Wither

Wither is the first book in the Chemical Garden Trilogy by Lauren DeStefano. I’ll admit I was skeptical when I first read the summary on the back of the book: one generation’s attempts to stop aging have backfired. The First Generation succeeded and will live nearly forever, but their children will not. In any subsequent generations, men only live to age 25, women to 20, before succumbing to an uncurable virus. Teenage girls are kidnapped and sold into polygamous marriages, with the intention of creating enough new children to keep the human race alive and to experiment on, to find a cure.

And this is a YA book? I wondered how this book was going to handle such dark themes, and worried that it was going to turn into one of those bullshit books where the kidnapped victim ends up falling in love with her captor. But I was absolutely wrong. DeStefano has done an amazing job with this book. It’s dark, don’t get me wrong. It’s very dark and does deal with some pretty frightening themes. However, I found myself totally enthralled by this book. Our narrator, Rhine, is separated from her twin brother Rowan when she is kidnapped by men who provide wives to wealthy men. She is then bought and forced into a polygamous marriage along with two other girls. Once married, they live inside a luxurious mansion, where they have everything they could ever want – except their freedom.

The main relationship in the book is actually between  Rhine, and her two sister-wives, Jenna and Cecily. Each girl is a different age: Jenna is 19 and about to die, Rhine is 16 and is hell-bent on escaping, and Cecily is only 13 and thinks that being a wife is a luxurious and desirable way to spend her short life. Despite their differences, the three girls really do become like sisters and the most poignant scenes are the ones where it’s just the three of them. Sometimes you’ll be reminded that they are really just children, when they’re jumping on the trampoline or eating ice cream together, but later you’ll be reminded what a terrible situation they’re in as they discuss the consummation of their marriages or grieve over a dying sister-wife.

Though Rhine initially hates her husband, Linden, she comes to realize that he is almost  as much a victim as the girls are. Though he certainly has not been kidnapped from his home and forced into marriage, he thinks that his brides have come willingly and he never forces or coerces Rhine even though it’s supposed to be their duty to produce children. He’s not without fault – he does have sex with Jenna and even little Cecily, which Rhine judges him harshly for. Cecily is just a child, after all, but even Linden is hardly an adult himself. But he doesn’t understand the reality of the world they live in, because his father has controlled and brainwashed him. It’s kind of an interesting way to look at male privilege. Linden isn’t really the victim; he didn’t cause things to be the way they are or act maliciously. But even though he was ignorant of it, he caused these three girls a lot of pain and suffering. I like that the book presents him as a character who is not entirely complicit or even aware of what’s going on, but who is not innocent, either. The real villain is Linden’s father, who strives to control everyone and may even be responsible for some deaths.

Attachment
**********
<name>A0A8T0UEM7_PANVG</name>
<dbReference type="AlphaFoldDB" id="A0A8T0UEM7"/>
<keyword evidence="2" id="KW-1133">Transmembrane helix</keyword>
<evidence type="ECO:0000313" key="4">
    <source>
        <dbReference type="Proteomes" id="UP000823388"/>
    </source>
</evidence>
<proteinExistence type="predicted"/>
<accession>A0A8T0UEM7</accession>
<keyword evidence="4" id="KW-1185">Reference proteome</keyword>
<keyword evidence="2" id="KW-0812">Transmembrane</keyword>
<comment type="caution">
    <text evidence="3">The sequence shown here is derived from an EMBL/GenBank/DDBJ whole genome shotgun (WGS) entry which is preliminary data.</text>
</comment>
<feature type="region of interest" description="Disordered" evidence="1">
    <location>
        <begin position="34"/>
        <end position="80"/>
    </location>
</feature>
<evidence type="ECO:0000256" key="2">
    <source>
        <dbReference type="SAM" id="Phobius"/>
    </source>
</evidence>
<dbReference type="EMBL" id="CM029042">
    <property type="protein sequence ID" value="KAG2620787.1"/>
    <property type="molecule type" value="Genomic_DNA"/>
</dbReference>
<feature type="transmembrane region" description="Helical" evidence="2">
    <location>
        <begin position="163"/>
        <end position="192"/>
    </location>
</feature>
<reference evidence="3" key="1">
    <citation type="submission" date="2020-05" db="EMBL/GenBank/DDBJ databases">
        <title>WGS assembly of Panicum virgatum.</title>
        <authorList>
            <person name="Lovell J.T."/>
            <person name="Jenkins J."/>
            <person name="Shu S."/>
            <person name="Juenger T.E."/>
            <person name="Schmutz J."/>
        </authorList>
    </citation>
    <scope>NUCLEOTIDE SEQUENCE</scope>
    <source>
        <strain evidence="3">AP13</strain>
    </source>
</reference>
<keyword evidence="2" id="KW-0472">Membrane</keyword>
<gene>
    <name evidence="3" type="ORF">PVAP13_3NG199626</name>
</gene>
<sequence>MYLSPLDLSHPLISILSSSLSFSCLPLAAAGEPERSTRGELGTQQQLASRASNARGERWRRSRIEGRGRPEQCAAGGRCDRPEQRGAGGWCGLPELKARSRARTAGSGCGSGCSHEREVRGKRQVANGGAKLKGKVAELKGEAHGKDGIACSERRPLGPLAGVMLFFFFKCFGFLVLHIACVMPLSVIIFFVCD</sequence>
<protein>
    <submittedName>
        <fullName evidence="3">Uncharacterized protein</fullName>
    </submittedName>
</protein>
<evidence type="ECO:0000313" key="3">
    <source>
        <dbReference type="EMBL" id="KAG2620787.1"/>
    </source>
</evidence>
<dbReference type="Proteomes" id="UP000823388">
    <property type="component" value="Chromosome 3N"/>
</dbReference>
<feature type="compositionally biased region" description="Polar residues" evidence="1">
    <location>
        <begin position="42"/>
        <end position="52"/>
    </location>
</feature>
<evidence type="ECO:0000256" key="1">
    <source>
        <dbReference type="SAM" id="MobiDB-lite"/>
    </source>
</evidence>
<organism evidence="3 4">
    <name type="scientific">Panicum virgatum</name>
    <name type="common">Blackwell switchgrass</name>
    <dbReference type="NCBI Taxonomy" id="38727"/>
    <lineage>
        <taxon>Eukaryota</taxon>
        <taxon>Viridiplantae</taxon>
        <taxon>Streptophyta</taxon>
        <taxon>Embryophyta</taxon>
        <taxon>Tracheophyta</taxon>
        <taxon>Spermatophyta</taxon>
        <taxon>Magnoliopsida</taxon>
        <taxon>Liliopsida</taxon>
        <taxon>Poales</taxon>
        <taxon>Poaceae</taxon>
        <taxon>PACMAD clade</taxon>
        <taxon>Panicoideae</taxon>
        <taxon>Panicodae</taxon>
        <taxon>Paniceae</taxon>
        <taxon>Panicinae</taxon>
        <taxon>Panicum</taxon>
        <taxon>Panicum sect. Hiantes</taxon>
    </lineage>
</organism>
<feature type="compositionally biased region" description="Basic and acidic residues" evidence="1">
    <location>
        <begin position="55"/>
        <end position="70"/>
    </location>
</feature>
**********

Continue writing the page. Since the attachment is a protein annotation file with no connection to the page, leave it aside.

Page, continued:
And what of Rhine herself? I wasn’t sure if I liked her at first. Like Katniss in The Hunger Games, Rhine is wary of others and slow to warm up to. She’s used to relying only on herself and her brother. But despite all her talk about fighting and escaping in the beginning, she decides that she’ll try to win favor with Linden and become his favorite, so that he might take her on outings with him and give her more opportunities to run away. It seemed like a lot of talk and no action at first, but it turns out that Rhine is just as clever and charming as Katniss, although she’s more in tune with her feelings and less stand-offish around others. Before long, I loved Rhine and her absolute refusal to give up hope.

Wither is an excellent book and I think it will be a big success next year. It’s definitely a step above many other YA series and will draw in teen readers and adult readers alike. I would recommend it to any fans of The Handmaid’s Tale or The Hunger Games.

Wither will be published on March 22, 2011. I received an advance reader from Simon & Schuster to review.

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